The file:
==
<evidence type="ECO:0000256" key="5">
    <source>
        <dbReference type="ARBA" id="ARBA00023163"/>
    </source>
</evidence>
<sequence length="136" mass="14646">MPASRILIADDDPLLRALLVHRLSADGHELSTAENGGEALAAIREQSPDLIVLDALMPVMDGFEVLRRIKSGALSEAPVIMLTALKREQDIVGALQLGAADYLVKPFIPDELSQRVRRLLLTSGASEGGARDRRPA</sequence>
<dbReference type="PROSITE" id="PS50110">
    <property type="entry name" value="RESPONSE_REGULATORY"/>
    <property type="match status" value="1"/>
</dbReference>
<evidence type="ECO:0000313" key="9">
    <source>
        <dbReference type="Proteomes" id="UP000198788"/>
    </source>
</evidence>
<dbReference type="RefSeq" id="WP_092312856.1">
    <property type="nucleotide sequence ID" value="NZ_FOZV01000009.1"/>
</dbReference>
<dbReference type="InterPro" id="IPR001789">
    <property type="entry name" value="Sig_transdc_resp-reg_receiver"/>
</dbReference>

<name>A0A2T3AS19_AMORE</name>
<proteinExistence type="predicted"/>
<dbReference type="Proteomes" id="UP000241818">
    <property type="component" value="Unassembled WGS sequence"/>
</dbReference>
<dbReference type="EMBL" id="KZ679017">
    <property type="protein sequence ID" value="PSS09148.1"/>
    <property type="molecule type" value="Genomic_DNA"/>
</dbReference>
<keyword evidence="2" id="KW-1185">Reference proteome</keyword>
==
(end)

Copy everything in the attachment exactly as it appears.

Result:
<evidence type="ECO:0000256" key="5">
    <source>
        <dbReference type="ARBA" id="ARBA00023163"/>
    </source>
</evidence>
<sequence length="136" mass="14646">MPASRILIADDDPLLRALLVHRLSADGHELSTAENGGEALAAIREQSPDLIVLDALMPVMDGFEVLRRIKSGALSEAPVIMLTALKREQDIVGALQLGAADYLVKPFIPDELSQRVRRLLLTSGASEGGARDRRPA</sequence>
<dbReference type="PROSITE" id="PS50110">
    <property type="entry name" value="RESPONSE_REGULATORY"/>
    <property type="match status" value="1"/>
</dbReference>
<evidence type="ECO:0000313" key="9">
    <source>
        <dbReference type="Proteomes" id="UP000198788"/>
    </source>
</evidence>
<dbReference type="RefSeq" id="WP_092312856.1">
    <property type="nucleotide sequence ID" value="NZ_FOZV01000009.1"/>
</dbReference>
<dbReference type="InterPro" id="IPR001789">
    <property type="entry name" value="Sig_transdc_resp-reg_receiver"/>
</dbReference>

<name>A0A2T3AS19_AMORE</name>
<proteinExistence type="predicted"/>
<dbReference type="Proteomes" id="UP000241818">
    <property type="component" value="Unassembled WGS sequence"/>
</dbReference>
<dbReference type="EMBL" id="KZ679017">
    <property type="protein sequence ID" value="PSS09148.1"/>
    <property type="molecule type" value="Genomic_DNA"/>
</dbReference>
<keyword evidence="2" id="KW-1185">Reference proteome</keyword>